f/8 and Be There
Fred Lynch

Allison's Toggery circa 1914

Posted Wednesday, November 29, 2017, at 12:00 AM

J.M. Allison and M.W. Bowman had been with the Glenn Store for more than 15 years, when they left that employment in 1910 to form their own business -- Ladies Toggery -- on Broadway. In later years it became known as Allison's Toggery. (Published 1914, SEMO Drummers'Association souvenir edition)

J.M. Allison moved his store to Main street in 1918. See story below.

Here is an advertisement in the Nov. 14, 1918 Southeast Missourian:

In this photo published Oct. 6, 1975, Don B. Caldwell holds a sign of an old business that once was in Cape Girardeau. Mr. Caldwell said the sign was found after students, who live in an apartment above his business at 716 Broadway, insulated the attic. He said they threw the sign out the window and he found it when taking out trash.

March 1, 1918 Southeast Missourian

Allison's Toggery Moving Downtown

Former Main Street merchant will get back to district he long served

The announcement that Allison's Toggery would move to Main street recalls former years in the downtown district. For over 15 years, J.M. Allison was a leading spirit on Main street and had many big merchandising events that brought people from far and near. Then he entered business for himself and opened up on Broadway.

Allison says he is anxious to get back downtown and that as soon as he does he will make the people know that the Toggery is to maintain its place in the forefront of store activities.

He has leased the Houck building, opposite the Sturdivant Bank, and will make the corner formerly occupied by the Caldwell store as popular as it was in years past. He expects to move in about ten days and in the meantime the room is to be renewed and made attractive.

As a clothing and furnishing store for women, the Toggery has long had a big business and in its new location it will doubtless increase rapidly. J.M. Allison's reputation for reliability and for pushing good merchandise is well known throughout the country.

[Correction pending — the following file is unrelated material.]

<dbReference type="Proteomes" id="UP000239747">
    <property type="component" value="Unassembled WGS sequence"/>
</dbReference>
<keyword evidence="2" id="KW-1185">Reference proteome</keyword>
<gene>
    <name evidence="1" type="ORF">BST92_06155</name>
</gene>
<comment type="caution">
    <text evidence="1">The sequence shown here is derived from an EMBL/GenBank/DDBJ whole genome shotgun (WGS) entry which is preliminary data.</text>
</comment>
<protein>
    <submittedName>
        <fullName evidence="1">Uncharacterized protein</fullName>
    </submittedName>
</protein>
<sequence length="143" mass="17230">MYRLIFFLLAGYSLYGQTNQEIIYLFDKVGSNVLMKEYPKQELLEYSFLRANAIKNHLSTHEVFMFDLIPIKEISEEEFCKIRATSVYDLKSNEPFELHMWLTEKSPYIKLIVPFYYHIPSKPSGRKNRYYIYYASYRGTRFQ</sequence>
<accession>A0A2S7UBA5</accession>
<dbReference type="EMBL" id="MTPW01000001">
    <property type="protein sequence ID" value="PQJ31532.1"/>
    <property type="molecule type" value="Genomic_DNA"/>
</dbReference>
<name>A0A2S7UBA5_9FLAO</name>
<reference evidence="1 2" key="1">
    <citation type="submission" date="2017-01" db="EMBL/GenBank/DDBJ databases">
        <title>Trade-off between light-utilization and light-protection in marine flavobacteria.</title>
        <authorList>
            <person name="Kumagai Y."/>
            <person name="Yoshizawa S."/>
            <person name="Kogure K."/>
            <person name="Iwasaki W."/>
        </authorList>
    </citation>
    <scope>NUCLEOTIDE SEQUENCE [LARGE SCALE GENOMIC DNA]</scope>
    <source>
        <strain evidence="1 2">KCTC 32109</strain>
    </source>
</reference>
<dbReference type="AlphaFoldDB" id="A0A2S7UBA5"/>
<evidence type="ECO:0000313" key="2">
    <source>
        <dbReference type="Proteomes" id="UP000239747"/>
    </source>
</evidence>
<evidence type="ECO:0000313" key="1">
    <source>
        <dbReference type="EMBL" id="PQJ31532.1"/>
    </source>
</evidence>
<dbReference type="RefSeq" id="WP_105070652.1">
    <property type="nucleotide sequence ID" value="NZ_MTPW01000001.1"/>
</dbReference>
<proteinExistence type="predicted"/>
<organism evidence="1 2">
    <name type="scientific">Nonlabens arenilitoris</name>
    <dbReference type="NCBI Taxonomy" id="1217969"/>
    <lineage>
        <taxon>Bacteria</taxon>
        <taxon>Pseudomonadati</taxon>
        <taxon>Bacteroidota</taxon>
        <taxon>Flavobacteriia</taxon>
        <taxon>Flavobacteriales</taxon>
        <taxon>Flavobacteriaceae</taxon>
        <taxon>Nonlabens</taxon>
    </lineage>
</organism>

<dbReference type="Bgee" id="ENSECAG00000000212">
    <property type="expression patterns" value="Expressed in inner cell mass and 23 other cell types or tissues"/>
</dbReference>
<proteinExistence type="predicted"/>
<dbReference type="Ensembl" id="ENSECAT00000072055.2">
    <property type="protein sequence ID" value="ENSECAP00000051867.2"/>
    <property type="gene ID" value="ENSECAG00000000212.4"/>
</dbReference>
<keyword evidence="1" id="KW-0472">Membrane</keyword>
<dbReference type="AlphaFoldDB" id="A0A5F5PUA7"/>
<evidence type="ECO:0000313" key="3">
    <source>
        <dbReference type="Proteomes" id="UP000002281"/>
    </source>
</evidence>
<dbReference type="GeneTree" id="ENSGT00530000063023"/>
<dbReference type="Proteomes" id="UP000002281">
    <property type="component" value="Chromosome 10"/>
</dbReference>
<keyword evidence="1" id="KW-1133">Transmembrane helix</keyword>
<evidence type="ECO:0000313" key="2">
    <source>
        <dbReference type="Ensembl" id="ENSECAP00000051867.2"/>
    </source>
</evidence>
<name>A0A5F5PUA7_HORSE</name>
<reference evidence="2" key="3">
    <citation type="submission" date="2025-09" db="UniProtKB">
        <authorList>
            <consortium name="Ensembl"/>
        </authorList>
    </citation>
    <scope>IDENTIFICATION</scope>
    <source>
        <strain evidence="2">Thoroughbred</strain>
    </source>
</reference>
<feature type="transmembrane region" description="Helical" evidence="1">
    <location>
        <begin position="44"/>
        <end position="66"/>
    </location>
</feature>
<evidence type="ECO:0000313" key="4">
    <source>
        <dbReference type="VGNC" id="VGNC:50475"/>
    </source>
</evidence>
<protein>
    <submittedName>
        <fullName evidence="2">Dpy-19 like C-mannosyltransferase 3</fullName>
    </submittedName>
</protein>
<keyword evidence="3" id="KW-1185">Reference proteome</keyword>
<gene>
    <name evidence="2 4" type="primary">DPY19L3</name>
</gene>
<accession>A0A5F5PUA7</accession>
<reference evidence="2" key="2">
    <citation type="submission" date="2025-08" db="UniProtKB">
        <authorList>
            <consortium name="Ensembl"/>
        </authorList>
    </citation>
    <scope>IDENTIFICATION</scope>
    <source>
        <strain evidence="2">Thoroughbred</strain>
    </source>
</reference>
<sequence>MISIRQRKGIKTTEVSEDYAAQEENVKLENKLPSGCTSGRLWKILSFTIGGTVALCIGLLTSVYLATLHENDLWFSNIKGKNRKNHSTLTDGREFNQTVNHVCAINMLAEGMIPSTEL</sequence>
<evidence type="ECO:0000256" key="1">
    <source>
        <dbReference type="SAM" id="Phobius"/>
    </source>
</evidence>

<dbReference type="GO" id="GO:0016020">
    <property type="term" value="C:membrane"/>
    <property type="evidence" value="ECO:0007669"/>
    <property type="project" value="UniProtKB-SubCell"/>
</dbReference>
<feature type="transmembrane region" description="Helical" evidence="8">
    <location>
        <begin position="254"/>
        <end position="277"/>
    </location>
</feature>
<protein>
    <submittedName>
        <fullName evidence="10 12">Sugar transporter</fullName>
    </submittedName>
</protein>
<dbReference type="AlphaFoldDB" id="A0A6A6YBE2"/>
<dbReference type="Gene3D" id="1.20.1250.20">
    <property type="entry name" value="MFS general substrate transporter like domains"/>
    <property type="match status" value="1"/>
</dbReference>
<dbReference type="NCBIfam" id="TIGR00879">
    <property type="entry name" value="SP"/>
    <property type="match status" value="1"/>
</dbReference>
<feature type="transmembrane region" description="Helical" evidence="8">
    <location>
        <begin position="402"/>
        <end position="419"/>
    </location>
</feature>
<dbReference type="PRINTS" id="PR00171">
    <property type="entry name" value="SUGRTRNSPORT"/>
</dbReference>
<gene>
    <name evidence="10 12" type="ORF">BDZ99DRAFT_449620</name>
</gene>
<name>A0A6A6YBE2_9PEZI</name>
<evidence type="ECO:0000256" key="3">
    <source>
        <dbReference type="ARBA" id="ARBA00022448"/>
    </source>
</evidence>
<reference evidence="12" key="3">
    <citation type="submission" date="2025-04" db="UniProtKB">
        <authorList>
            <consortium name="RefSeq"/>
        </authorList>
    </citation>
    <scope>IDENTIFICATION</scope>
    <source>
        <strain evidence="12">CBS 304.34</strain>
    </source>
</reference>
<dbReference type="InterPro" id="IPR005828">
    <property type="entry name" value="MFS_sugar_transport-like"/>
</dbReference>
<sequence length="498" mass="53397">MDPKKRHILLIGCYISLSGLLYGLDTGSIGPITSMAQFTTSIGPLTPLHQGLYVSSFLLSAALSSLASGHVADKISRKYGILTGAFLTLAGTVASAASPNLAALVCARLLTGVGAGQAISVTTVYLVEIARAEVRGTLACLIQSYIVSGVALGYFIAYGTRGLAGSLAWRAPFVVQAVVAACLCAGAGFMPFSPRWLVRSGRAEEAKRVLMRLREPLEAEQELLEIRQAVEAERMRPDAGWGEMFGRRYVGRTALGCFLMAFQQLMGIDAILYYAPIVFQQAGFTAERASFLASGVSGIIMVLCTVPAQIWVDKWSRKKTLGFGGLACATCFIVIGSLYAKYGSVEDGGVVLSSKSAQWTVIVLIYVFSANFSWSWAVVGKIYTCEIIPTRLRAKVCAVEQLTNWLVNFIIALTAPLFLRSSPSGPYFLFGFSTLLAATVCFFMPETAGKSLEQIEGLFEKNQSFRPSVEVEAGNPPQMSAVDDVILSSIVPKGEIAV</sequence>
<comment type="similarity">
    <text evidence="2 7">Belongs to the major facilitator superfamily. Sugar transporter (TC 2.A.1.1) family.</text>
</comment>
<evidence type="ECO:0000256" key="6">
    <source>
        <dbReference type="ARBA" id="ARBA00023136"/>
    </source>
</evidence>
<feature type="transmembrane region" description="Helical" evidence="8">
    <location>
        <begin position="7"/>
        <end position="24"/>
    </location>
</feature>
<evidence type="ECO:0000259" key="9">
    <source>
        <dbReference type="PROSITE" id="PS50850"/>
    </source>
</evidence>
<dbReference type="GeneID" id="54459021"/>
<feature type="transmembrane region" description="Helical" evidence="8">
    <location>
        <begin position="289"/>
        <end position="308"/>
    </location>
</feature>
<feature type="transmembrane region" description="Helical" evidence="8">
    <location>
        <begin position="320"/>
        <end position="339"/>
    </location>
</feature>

Dec. 8, 1942 Southeast Missourian

Cape Girardeau's first "live" advertiser

J.M. Allison, who died in Birmingham, Alabama last week and was buried in Cape Girardeau Sunday, was one of the most progressive merchants in Cape Girardeau back in the early 1900s.

When the present publishers of The Missourian resurrected this paper late in 1904, Mr. Allison was manager of the David A. Glenn store on Main street. It was the largest store of its kind and the leader in all southeast Missouri. Four large rooms were filed, one with men's apparel, another with women's apparel, and two with dry goods, carpets, rugs, etc.

In those days retail stores, as a rule, bought space in the newspapers by the month. Some changed the reading matter monthly and the more progressive ones changed copy weekly. The Glenn store had been in the habit of changing weekly and when a big spring or winter special was announced, handbills were used.

Cape was on the boom those days and Mr. Allison, as manager of the Glenn store, went to the St. Louis market frequently. He soon noticed that the St. Louis stores used different kinds of newspaper advertising and was quick to get in line by having special advertisements in this paper, changing them every day. Gradually he used larger space several times a week and dropped the weekly or monthly space.


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